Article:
In July 2015, 57-year-old Chris Karadimas groped a woman seated next to him on a Delta Airlines flight from Athens, Greece, to New York City.
He is being charged with abusive sexual contact and simple assault for touching the woman's face and breasts, but he claims that his sleep apnea is to blame. He supposedly entered a "confused state of partial wakening" after taking Tylenol PM before the flight and drinking two glasses of Scotch, after which he says he fell asleep. His trial is set to begin on January 17, but he's asking the judge to let a sleep expert testify on his behalf to get him off the hook.
Unfortunately, this isn't the only (and definitely not the last) disturbing incident of sexual assault to happen during a flight.
In June 2016, 13-year-old Mackenzie Miller was forced to endure sexual assault at the hands of the man seated next to her. Despite her being a part of the American Airlines' unaccompanied minor program, It took over 30 minutes for flight attendants to notice.
That same month, 23-year-old Jesse Salas was arrested for forcibly kissing the 16-year-old girl next to him and repeatedly grabbing her thighs while she was sleeping on an Alaska Airlines flight from Portland, Oregon, to Anchorage, Alaska.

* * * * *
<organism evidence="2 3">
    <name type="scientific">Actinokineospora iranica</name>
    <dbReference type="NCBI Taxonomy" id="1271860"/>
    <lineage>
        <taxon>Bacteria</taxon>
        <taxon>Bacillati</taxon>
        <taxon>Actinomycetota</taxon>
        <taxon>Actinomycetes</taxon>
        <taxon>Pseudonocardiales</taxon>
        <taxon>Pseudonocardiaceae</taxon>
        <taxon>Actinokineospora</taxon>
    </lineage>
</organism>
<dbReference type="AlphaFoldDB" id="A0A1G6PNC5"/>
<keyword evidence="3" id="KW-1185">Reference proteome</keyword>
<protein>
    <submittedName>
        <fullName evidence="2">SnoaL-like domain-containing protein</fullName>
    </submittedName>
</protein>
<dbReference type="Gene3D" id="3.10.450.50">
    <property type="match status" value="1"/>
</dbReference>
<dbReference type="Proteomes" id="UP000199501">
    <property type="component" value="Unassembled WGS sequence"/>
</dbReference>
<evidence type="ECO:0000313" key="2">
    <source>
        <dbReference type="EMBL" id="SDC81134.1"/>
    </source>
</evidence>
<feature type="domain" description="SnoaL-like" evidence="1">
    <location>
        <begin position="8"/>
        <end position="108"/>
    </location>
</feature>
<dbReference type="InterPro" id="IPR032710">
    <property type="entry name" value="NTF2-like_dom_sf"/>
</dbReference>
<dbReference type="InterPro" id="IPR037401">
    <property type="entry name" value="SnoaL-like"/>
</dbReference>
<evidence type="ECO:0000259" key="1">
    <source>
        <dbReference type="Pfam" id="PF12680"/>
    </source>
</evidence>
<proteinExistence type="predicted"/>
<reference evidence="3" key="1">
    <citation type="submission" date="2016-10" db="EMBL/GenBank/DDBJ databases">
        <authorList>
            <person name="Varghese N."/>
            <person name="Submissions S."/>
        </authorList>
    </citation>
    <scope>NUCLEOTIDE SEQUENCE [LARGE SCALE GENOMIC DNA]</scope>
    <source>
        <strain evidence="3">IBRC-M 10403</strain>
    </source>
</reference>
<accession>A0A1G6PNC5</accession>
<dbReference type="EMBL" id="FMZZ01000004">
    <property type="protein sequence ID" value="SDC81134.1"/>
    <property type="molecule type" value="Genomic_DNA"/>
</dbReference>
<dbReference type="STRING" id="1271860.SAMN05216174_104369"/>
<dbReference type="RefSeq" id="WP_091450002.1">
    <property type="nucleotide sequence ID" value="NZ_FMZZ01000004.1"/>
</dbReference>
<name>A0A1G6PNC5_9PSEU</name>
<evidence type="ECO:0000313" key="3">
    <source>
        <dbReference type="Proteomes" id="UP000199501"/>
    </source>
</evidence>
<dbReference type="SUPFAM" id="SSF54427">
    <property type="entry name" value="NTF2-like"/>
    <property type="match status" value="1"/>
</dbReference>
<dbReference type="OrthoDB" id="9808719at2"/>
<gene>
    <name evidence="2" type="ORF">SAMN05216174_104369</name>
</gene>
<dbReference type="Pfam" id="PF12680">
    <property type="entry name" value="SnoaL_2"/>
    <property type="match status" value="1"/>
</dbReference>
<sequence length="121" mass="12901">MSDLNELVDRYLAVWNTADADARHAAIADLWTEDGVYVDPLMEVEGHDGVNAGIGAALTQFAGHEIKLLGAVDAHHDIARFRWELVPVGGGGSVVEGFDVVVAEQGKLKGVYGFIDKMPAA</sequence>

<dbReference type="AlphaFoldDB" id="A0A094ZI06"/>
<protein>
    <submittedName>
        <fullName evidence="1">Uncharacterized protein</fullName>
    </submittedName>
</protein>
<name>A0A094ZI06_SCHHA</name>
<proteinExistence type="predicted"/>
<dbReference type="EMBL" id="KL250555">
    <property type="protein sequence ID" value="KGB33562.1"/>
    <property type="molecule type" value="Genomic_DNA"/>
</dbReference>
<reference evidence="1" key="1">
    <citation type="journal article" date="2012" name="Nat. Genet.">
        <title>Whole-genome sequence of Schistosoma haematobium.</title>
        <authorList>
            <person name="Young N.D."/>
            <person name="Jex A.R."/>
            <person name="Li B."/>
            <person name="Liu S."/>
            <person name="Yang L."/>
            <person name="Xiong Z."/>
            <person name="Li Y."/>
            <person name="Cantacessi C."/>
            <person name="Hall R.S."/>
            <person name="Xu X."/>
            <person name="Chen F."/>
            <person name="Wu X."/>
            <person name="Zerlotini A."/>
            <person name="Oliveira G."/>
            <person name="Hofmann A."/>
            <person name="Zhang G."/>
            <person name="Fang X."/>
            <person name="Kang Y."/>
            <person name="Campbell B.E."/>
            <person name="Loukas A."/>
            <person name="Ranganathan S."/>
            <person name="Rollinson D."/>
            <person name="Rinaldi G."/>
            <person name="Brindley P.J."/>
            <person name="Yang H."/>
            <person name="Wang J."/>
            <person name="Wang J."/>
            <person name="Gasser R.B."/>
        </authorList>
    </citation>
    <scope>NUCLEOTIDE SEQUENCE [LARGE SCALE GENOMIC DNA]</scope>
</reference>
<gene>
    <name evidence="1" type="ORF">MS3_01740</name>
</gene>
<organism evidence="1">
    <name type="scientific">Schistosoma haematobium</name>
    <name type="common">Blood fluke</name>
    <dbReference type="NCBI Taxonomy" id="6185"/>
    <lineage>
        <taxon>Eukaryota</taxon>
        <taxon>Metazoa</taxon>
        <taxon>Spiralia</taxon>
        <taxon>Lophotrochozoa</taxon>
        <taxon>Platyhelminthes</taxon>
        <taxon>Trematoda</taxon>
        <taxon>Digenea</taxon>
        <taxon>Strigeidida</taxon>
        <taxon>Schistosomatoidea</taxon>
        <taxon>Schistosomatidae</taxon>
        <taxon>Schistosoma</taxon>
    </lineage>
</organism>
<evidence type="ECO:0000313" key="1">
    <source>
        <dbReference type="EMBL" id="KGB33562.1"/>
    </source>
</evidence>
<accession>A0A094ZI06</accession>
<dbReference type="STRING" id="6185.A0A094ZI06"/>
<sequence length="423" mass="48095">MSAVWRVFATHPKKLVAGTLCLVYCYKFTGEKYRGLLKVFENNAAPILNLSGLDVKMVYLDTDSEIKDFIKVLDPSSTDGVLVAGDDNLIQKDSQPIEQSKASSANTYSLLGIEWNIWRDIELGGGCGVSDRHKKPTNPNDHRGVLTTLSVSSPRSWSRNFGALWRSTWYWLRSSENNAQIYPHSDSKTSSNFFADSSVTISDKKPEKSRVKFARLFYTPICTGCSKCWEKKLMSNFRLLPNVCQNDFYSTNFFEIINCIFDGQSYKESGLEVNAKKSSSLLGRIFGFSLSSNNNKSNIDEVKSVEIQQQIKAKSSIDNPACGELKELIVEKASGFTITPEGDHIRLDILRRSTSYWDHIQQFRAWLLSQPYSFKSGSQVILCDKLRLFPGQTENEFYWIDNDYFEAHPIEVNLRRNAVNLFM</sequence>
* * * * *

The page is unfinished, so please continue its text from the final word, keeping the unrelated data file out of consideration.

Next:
Yet another man took advantage of a sleeping woman by inappropriately touching her on an overnight Virgin America flight from Los Angeles to Newark, New Jersey, in July 2016. He reportedly offered to buy her drinks to make up for it.
About two out of three incidents of sexual assault go unreported, and it isn't hard to see why. When Ariana Lenarsky reported that a man on her flight groped her leg as she walked by, she was shocked by what police said to her. Other victims have been treated the same way.
Police said they would "give him a talking to"& "it's not the crime of the century." True! I'm going to tweet his picture now since it's nbd— Ariana Lenarsky (@aardvarsk) October 23, 2016
If you ever experience this or see it happening to somebody else during a flight, do your best to loudly say "no" so that others can hear and immediately alert the crew.
You should also ask the crew to notify the pilot of the incident and request that law enforcement officers be waiting as soon as the plane lands. In addition, you should ask a flight attendant to record the name of the offender.
(via Daily Mail)